The Secret Life of a Chef’s Kitchen Unveiled

A chef’s kitchen seems like a closed-off place, especially being known as the “back of house” when all the patrons frequent the “front of house.” It remains hidden while bits and pieces of what goes on come forth on the plates, giving insight into the creativity, imagination and life breathing among the stovetops. However, restaurants began implementing open kitchen concepts allowing drifting eyes to peer into the workshop with chefs dancing through the place with unparalleled rhythm. Chef Tajahi Cooke takes this evolution and breaks down the doors for even more interaction between front and back of house. He seeks to continue his ways at Arvada’s newest food hall – Freedom Street Social — which is set to open in early April.

Chef’s Kitchen resides at Freedom Street Social set to open in April. Photo courtesy of Freedom Street Social.

While he’s been in the Denver food scene for some time, Cooke’s vision of community through food truly took off with his homage to his grandma at his monthly pop-ups – The Supper Club. In a strange time of detachment through the limbo of COVID, Cooke partnered with local chefs to curate a thoughtful menu to bring that compassion and care to those that yearned for it most. Mingling with Denver’s most distinguished chef – Frank Bonanno, Kelly Whitaker, Hosea Rosenberg, Natascha Hess and Jesusio Silva to rattle off a few – they collectively made tastebuds salivate and conversation flow. Multiple dinners resulted in donations toward Sophie’s Neighborhood – a local foundation in support of those affected by a rare degenerative bone disease (Multicentric Carpotarsal Osteolysis Syndrome) and created by the Rosenberg family who experience it first hand through their daughter Sophie. This was a stepping stone to Cooke’s ultimate goal of constructing a restaurant around pushing expectations by rotating chefs, recipes and dialogue monthly. With a trusted team alongside him, this aspiration transcends to reality in only a few month’s time.

Chef Frank Bonanno co-hosting a Supper Club with Cooke. Photo by Jeff Fierberg.

“It might surprise some that aren’t in the business, but the best part of the restaurant industry is the connection,” Cooke said. “I grew up traveling on the road with my dad – who was in a bad place at the time – and the most beautiful part was waking up in a new city, meeting people I’d never met before.”

Chef Oscar Padilla cooking alongside Tajahi Cooke at their Supper Club pop-up. Photo by Jeff Fierberg.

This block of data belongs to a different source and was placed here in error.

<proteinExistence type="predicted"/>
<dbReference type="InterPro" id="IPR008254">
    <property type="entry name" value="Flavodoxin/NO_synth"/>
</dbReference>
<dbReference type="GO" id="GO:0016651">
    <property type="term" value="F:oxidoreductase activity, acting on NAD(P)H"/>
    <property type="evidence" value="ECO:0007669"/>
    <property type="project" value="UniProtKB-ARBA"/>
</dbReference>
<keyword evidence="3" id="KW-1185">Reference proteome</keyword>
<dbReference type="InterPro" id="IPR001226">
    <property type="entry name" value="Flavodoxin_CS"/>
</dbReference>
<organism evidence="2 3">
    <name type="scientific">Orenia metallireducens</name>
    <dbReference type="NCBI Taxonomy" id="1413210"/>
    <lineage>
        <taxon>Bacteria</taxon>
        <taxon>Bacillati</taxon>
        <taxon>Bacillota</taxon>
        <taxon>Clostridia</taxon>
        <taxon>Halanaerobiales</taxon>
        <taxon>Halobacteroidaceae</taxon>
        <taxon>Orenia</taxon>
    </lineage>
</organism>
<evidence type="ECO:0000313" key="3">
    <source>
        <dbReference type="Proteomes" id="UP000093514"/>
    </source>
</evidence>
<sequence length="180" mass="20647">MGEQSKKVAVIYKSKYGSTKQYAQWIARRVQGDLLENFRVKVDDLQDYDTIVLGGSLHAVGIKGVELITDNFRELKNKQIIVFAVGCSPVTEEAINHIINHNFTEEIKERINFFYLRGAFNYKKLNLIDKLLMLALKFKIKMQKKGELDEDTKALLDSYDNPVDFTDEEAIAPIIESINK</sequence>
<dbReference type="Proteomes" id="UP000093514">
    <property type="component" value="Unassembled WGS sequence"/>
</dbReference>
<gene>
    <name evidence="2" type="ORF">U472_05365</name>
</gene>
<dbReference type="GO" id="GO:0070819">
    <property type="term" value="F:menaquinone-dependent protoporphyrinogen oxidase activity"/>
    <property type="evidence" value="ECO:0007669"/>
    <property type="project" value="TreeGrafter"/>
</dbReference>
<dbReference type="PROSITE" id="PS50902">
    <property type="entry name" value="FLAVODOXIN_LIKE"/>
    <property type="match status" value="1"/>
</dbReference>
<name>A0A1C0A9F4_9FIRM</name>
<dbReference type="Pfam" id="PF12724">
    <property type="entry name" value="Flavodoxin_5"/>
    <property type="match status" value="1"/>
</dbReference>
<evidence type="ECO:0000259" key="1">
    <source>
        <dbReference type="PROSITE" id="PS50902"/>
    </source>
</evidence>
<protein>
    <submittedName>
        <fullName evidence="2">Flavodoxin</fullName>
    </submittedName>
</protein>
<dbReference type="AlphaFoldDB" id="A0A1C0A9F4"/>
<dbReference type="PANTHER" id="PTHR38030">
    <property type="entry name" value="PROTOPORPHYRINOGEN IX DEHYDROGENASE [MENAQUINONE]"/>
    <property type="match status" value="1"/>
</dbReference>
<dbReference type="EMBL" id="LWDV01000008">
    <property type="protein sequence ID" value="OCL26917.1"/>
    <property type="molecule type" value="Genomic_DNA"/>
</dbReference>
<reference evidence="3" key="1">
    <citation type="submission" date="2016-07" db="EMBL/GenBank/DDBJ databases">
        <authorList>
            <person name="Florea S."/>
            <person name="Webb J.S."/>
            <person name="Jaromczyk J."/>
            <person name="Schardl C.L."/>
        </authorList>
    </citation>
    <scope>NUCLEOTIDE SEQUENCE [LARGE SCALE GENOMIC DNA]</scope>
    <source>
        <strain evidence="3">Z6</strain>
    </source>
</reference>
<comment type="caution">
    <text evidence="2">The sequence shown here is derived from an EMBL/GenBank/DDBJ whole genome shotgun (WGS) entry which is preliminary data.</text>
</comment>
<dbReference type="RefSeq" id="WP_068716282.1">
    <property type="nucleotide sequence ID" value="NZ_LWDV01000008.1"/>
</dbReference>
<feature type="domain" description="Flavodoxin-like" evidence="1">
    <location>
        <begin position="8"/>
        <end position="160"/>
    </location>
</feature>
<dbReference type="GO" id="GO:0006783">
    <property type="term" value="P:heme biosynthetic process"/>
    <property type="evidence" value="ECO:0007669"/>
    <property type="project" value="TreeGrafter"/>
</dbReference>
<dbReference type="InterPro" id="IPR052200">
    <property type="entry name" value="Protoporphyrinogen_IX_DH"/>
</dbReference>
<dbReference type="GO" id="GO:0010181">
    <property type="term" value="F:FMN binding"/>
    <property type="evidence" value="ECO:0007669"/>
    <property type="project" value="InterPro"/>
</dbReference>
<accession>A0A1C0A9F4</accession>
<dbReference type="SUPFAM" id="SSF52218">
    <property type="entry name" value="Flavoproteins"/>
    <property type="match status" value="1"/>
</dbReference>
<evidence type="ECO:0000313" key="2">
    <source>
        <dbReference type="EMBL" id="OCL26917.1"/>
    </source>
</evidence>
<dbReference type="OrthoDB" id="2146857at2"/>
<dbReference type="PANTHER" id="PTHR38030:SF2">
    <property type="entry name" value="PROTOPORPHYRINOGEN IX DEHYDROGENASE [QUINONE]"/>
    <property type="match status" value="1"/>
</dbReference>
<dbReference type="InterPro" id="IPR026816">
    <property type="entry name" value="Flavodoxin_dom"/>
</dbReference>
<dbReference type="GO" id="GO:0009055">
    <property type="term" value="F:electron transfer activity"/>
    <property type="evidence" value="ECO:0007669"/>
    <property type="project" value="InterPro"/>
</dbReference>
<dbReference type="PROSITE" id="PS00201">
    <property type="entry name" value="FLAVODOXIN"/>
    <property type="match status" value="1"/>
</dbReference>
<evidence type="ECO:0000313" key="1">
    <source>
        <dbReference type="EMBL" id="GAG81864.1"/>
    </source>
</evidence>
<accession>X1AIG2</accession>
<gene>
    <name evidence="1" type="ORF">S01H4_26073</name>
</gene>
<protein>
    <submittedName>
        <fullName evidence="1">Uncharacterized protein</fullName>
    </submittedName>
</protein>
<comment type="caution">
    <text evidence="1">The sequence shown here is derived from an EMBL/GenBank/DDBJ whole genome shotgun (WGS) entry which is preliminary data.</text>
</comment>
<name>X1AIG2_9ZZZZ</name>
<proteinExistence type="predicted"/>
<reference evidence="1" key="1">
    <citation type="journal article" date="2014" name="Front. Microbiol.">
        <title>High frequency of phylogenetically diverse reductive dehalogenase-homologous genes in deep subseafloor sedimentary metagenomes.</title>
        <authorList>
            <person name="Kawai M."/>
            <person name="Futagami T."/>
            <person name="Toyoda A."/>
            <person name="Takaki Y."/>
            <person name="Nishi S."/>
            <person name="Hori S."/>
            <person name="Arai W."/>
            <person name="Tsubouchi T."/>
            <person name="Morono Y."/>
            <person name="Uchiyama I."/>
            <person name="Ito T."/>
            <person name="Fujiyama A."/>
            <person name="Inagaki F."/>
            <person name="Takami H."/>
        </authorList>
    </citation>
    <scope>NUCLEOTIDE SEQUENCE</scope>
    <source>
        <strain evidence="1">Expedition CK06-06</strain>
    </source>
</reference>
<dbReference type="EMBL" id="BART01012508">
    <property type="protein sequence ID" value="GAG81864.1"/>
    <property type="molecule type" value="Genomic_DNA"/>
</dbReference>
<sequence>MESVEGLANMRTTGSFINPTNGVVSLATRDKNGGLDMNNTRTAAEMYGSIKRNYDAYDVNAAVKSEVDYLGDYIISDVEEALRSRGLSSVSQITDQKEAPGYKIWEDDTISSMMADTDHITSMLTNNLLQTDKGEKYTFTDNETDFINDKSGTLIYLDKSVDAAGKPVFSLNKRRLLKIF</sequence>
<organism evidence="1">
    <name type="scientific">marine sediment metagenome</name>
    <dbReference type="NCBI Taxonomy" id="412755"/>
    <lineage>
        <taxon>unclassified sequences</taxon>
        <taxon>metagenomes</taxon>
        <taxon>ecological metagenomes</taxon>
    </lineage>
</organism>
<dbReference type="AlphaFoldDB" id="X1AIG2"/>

In a lot of ways, today that same excitement seems lost – with divisions finding ways to keep people isolated from ideologies to epidemiologies. Regardless, Cooke doesn’t perceive this as the outcome, rather as a push to evolve. Thus, he began calling on friends, colleagues and locals of all sorts to unite in his kitchen to contribute to a melting pot ready to boil.

His Supper Club’s reach extended beyond the confines of Denver to surrounding itself with ducks on the Black Cat Farm in Longmont to Boulder’s renowned restaurant Basta. But with this new permanent space, his stretched hands touch further by welcoming in chefs from the coast to across the pond. The cultures will file in like teams at the Olympics. While no scores will accumulate from these dinners – it’s a learning and showcasing experience undoubtedly so.

Black Cat Farm hosts a Supper Club. Photo by Connor Holmes.

A rockstar in the eyes of most that meet him, Cooke brushes off any acclaim as leader or captain. It wasn’t the limelight he searched for, but rather people with new ideas and perspectives. He’s the gatherer. The one that brings these minds together as equals to share in these moments rather than be riddled with competition and angst.

Cooke and his wife Danielle. Photo by Jeff Fierberg.

“We can accomplish so much together; that competition can blind us from that. Ultimately – one hand can’t clap, one wing can’t fly, but together we can soar,” he said. Friends of Cooke know this phrase all too well as it represents his care for interdependence. He won’t be found in a silent kitchen or one of his own. Rather, his wife Danielle is there in the heat and together they excitedly welcome new fresh faces into the mix. This journey together in Arvada has only just begun and luckily people say that’s the most important part.

There is no better home for this altruistic concept that looks to bring folks in and leave them full with ideas, memories and, of course, a full stomach than one with Freedom in the name. It rejects any limits that this chef could restrict itself to. They are free to welcome in anyone to add into their conversations and this collective.

Cooke’s community grows exponentially. Photo by Jeff Fierberg.

Freedom Street Social houses eight vendors in addition to Cooke’s Chef’s Kitchen. The Chef’s Kitchen concept encompasses more than most in a food hall. It starts with a breakfast concept running for a morning pick-up. Then, it transforms to the intimacy of a Supper Club at night with the rotating chef of the month putting their version into effect. Since the magic of the original Supper Club can’t go into retirement just yet, the first Friday and Saturday of each month will be a mingling of Cooke and his guest chef for a special curated menu.

READ: Tajahi Cooke Continues To Create Community Through Meals at the Supper Club

Keep up with Cooke because last week he competed on Food Network’s “Chopped.” Who knows, maybe one of his competitors will be by his side again but this time at Freedom Street Social.

Freedom Street Social is located at 15177 Candelas Pkwy., Arvada. It will be open from 10 a.m. to 10 p.m. daily. Chefs interested in joining the collective can submit an application here.

Editor’s Note: The article originally stated Freedom Street Social was set to open in February. It has now been moved to April.

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